“As you said, long story short.” Good, thought Aleksander, the less talking, the less room for error. “I am the Avatar of an ancient Dragon, a merger between part of Her essence and a human being.”

“Another two-in-one?” He muttered aloud. In his dimension, he had been the only one – an energy being trapped in a robotic shell – but in this universe… On the other hand, he was the only occupant in his body – he wasn’t sharing. He shook his head, putting his mental train back on the right track. “Sorry, go on, go on.”

“One of the benefits of the merger,” she continued, “is that I have an extra sense - I perceive the world around me in the form of a tremendous Symphony. Everyone and everything has a unique sound, a portion of that Symphony.”

“Slightly disturbing,” came another automatic reply. Aleksander’s photonic neurons blazed as they tried to figure out what Alex would say to something like that. Given a record of Alex’s meetings with Victoria and his thoughts thereon, Aleksander decided there was only one choice: rationalize and play-along.

“But makes sense,” he hastily added. “The interconnectedness of all things is an undisputed part of physics.” He mentally wiped the nonexistent sweat off his brow and pressed on. “So could you use this to either find Garent, or tell me where he has been moments before he vanished? I have reason to believe he tried to go dimension hopping, and sadly, I have similar reason to think he left via magical means. Hence, beyond my analysis.”

“I can try...” She gave him a worried look. “But I won't guarantee anything. I will be back shortly.”

And just like that, she had gone.

He wasn’t expecting it to go so well, or so fast, and certainly not to end so abruptly. He liked people who were professional like that – not wasting time on pleasantries. He found more and more of that here in this dimension’s America; quite unlike the overwhelming bootlicking and politicking of the Internationale’s Russia, back in his old home. Hopefully, Mandragora would return quickly with the information.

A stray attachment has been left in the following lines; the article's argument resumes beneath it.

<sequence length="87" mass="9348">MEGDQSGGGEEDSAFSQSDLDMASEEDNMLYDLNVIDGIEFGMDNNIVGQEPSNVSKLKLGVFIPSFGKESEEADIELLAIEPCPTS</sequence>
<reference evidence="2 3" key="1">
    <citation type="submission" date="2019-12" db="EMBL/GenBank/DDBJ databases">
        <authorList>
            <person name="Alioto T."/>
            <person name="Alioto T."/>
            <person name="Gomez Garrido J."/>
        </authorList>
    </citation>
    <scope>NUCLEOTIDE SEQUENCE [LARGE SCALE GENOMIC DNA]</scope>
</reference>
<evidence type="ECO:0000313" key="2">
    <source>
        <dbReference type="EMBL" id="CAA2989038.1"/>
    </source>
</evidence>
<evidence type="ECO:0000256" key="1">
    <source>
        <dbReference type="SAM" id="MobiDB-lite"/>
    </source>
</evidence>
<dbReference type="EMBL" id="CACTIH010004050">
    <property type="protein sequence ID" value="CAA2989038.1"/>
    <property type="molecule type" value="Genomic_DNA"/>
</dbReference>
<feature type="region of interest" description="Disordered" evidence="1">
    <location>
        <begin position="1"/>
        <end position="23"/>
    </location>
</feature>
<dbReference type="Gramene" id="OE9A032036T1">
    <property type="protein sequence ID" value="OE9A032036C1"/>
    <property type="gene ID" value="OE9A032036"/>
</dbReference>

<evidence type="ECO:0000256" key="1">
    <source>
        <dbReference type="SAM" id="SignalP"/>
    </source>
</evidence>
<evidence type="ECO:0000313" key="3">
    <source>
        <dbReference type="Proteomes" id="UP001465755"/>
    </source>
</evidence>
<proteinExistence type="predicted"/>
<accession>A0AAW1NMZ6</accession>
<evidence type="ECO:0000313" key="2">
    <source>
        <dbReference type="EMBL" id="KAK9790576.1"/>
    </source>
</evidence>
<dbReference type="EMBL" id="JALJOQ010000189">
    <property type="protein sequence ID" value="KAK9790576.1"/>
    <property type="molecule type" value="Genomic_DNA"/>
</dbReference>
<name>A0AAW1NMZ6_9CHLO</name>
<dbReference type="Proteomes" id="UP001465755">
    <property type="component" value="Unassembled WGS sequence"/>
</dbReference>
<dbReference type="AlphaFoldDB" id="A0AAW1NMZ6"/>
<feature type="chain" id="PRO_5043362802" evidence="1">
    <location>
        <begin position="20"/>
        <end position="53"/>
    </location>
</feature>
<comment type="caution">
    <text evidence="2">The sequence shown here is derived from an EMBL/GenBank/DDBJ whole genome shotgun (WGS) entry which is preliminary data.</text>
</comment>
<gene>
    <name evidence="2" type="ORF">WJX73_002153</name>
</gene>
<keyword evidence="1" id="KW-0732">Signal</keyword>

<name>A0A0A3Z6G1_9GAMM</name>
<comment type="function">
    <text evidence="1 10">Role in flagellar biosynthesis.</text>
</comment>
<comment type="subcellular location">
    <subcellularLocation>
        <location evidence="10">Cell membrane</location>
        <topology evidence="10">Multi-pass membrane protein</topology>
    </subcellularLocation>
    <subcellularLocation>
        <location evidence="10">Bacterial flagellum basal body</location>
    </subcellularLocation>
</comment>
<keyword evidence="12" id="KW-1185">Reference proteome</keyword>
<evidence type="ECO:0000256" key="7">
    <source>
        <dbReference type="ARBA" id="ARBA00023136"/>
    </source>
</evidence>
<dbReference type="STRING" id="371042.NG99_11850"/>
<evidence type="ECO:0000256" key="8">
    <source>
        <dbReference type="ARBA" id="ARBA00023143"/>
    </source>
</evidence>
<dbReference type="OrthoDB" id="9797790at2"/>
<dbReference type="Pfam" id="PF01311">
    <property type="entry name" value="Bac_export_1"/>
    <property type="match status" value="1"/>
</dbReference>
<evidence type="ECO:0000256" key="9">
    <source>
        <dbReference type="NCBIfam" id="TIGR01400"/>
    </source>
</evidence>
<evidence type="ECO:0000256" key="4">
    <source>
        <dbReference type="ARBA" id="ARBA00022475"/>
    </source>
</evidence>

But he still couldn’t get over the whole “magic actually works in this dimension” thing.




Sofia stepped into the D with great apprehension. Unlike her alternate, she was not a… superhero – she grimaced at the thought, fully understanding her twin’s distaste – and she could not be certain that this trait would not be somehow monitored for. At least Aleksander, slinking next to the wall at her side, could demonstrate if necessary. However, when she entered the club door, tugging at Sofia’s somewhat unfamiliar coat and high-necked sweatshirt, nobody tried to stop her, or otherwise hail her. In fact, from the back of the club someone had actually waved to her benevolently, and shouted her name.

Sofia had given her clear instructions of what to do or not to do: keep Aleksander in line, do not get drunk – as if any one of them would – act as you think I would act and for heaven’s sake, don’t get involved with Nazis! Sofia frowned at that, wondering which Nazis her twin had managed to find, here in the almost overly-tolerant U.S., but if she said to stay away from them, stay away from them Sofia would. Her twin went for a half hour longer, while the two newcomers drove their relatives to the airport belabouring the obvious and fretting. Sofia herself didn’t fret like that. Sofia also instructed her counterpart specifically to look for some people, whom they could only encounter in this one self-contained universe; seek them out, and see what they had to say. It was not Sofia’s job to play interrogator, just to listen. People, Sofia told her - yes yes, we got the point! - spilled an amazing amount of information just by being listened to.

She decided that people liked to be listened to by someone who was drinking, at least nominally, just as they did, and proceeded to rather awkwardly order tea at the bar. She cursed the awkwardness; Sofia did this every week, surely she would be used to it by now.

“Good evening, Sofia.” Oh, God, oh God… Somebody is already saying hi, and Sofia forgot to mention this lady… Sofia flinched inwardly as she tried to pin a name down to the slight dark-haired woman in a well-tailored government suit. Flinching, Sofia went for the terribly un-Sofiaish course of not recognizing her – as Aleksander was already immersed in something and, typically to both him and Alex – paying zero attention to a wife in trouble.